COS-7 or HeLa cells were grown to confluency in 60-mm dishes. Cells were washed once in Hanks’ balanced salt solution and then treated for the indicated times with PdBu, UTP (COS-7 cells), or histamine (HeLa cells) in Hanks’ balanced salt solution at room temperature as shown. Cells were lysed in 50 mm Na2HPO4, 1 mm Na4P2O7, 20 mm NaF, 2 mm EDTA, 2 mm EGTA, 1% Triton X-100 (supplemented with 1 mm dithiothreitol, 200 μm benzamidine, 40 μg ml−1 leupeptin, 300 μm phenylmethylsulfonyl fluoride, and 1 μm microcystin) and cleared by a high speed spin. The cleared lysates were analyzed by Western blotting to determine the relative amounts of PKD S744/748 (activation loop) and PKD S916 (autophosphorylation) phosphorylation. Western blots were developed using chemiluminescence.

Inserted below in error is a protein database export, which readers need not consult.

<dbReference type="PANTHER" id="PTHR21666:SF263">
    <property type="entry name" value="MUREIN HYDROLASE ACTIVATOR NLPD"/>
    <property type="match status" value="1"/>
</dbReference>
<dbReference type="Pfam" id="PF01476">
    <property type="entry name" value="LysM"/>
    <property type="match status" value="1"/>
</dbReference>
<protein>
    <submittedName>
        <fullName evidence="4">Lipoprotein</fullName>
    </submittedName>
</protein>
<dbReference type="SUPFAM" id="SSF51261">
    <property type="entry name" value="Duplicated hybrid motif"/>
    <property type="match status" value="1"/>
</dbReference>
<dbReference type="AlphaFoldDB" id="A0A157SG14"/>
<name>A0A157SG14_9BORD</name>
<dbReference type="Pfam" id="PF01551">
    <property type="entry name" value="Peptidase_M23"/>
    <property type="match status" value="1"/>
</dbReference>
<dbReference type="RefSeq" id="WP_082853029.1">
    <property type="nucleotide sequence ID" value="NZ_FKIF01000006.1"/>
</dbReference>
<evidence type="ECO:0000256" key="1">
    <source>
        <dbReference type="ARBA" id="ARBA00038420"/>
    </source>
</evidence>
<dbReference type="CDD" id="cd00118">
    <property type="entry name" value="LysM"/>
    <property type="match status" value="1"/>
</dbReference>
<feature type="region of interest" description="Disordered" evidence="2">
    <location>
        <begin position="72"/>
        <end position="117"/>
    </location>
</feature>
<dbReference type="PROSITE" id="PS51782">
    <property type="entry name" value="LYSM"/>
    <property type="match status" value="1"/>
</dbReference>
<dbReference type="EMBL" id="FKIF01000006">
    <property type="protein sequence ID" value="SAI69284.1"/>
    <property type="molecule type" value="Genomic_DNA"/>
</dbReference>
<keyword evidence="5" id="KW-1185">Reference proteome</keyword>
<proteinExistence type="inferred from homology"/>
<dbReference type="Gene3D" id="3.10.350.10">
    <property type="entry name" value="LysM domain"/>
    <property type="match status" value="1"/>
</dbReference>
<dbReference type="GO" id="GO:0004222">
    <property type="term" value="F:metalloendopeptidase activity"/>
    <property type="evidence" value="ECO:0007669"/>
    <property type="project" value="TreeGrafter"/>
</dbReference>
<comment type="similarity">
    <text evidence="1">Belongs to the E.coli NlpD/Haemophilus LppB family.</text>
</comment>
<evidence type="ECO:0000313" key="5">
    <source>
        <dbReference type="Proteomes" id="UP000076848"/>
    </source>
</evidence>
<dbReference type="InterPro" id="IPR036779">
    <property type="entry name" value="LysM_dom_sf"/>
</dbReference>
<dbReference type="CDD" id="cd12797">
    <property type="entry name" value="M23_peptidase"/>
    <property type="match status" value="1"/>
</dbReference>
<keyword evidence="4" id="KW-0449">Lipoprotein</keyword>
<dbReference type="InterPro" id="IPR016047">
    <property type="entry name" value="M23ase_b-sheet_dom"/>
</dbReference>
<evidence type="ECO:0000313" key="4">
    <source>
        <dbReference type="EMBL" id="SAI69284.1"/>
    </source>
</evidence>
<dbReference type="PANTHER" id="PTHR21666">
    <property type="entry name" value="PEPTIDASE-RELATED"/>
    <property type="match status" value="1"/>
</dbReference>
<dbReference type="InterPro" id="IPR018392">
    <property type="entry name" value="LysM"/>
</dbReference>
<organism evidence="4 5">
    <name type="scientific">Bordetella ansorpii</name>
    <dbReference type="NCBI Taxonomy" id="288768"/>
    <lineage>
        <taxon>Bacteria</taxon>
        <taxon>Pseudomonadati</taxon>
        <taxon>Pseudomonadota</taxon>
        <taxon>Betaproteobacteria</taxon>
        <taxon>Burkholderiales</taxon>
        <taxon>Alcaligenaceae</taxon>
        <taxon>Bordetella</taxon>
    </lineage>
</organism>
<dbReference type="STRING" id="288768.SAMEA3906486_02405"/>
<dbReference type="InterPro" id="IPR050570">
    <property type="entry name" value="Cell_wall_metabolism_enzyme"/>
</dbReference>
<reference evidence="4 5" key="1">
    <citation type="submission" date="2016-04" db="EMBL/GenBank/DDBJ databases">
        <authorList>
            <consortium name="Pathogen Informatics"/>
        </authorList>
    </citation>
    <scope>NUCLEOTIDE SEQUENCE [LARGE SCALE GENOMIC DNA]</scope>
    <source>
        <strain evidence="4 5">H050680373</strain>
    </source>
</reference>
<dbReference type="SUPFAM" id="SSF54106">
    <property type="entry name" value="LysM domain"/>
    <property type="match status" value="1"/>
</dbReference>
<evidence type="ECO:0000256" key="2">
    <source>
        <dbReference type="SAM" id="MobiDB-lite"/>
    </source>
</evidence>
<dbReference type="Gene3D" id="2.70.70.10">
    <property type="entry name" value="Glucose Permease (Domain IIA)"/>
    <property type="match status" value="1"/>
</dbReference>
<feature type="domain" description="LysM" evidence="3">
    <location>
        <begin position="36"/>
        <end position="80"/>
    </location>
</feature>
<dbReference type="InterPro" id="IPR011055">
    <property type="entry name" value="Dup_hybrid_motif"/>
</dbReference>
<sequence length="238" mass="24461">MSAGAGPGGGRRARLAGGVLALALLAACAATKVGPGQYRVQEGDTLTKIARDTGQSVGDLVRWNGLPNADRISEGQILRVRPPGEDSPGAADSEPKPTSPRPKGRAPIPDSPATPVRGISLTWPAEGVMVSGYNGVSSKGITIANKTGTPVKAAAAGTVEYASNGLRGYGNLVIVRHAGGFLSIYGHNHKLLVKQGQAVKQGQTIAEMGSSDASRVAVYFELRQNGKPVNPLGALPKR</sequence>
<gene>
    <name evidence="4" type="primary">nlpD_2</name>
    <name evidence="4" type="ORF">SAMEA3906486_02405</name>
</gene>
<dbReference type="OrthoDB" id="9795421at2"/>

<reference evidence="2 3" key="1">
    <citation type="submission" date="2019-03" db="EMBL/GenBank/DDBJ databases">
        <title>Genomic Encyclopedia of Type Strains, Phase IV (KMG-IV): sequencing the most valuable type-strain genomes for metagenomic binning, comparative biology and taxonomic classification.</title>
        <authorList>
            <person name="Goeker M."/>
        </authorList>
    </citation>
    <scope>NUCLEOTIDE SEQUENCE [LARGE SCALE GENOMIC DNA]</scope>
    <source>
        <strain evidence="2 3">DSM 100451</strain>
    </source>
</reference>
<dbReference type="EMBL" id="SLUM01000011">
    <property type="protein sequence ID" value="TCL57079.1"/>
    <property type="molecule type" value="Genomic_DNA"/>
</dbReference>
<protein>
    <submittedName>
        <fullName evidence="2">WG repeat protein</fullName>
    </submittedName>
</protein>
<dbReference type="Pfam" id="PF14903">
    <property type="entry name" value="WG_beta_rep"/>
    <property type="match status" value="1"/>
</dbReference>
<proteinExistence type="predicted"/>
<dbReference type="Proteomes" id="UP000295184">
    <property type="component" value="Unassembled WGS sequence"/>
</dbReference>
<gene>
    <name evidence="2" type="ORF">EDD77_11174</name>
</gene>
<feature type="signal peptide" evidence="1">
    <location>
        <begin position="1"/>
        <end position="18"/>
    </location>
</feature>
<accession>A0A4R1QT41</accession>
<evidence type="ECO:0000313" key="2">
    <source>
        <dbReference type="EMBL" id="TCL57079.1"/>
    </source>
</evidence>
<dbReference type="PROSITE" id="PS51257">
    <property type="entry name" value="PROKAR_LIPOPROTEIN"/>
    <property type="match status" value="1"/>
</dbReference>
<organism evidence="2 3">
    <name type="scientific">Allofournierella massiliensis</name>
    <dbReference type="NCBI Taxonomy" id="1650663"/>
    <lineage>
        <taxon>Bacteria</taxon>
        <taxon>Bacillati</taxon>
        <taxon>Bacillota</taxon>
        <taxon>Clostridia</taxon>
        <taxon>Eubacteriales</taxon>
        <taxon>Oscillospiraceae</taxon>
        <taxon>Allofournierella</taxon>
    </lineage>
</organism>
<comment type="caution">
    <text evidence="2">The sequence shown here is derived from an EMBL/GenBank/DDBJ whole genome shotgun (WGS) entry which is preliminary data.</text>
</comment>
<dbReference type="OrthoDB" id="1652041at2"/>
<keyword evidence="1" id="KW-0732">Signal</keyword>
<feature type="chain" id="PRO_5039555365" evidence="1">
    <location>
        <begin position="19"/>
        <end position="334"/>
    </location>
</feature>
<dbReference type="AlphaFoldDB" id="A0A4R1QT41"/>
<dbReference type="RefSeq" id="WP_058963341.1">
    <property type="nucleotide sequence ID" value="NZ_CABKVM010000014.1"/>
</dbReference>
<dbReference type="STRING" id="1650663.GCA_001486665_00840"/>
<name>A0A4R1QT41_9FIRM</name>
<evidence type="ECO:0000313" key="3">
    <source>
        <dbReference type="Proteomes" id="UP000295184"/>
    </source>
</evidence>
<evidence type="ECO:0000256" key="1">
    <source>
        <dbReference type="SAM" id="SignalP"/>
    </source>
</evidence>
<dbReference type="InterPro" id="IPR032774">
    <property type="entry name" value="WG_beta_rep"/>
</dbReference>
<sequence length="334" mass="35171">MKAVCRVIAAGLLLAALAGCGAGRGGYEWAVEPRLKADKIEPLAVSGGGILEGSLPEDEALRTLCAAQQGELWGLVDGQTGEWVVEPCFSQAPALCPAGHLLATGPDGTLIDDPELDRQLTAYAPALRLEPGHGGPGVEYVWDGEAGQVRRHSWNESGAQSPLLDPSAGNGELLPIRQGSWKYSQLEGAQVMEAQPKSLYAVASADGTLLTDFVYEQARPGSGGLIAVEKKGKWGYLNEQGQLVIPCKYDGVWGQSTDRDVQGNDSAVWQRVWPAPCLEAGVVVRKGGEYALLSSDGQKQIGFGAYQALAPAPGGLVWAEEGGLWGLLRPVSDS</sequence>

We have designed a genetically encoded fluorescent reporter, DKAR, to monitor the kinetics of PKD-catalyzed phosphorylation in live cells. This reporter maintains the same modular structure as the previously described PKA, Akt/protein kinase B, and PKC activity reporters, A kinase activity reporter, B kinase activity reporter, and C kinase activity reporter, respectively (9, 12, 13). The primary distinction is that the substrate phosphorylation sequence was modified to make it a phosphorylation sequence for PKD. Specifically, DKAR consists of the FRET pair mCFP (cyan fluorescent protein rendered monomeric by the mutation A206K) and mYFP (the yellow fluorescent protein citrine (14), likewise with A206K) bracketing an FHA2 phosphothreonine-binding domain and a consensus PKD phosphorylation sequence (Fig. 1A). The consensus substrate sequence, LSRQLTAAVSE, where the T is the phospho-acceptor residue, was designed based on a combination of data describing optimal PKD phosphorylation consensus sequences and information identifying which residues are critical for FHA2 domain binding (15-18). Analysis of this sequence using Scansite (scansite.mit.edu) suggested that PKD is the preferred kinase to phosphorylate it. As with our previous kinase reporters, unphosphorylated DKAR exists in a conformation resulting in FRET from the donor molecule CFP to the acceptor YFP. Phosphorylation of the threonine within the substrate sequence triggers an intramolecular clamp with the FHA2, leading to a decrease in FRET (Fig. 1A).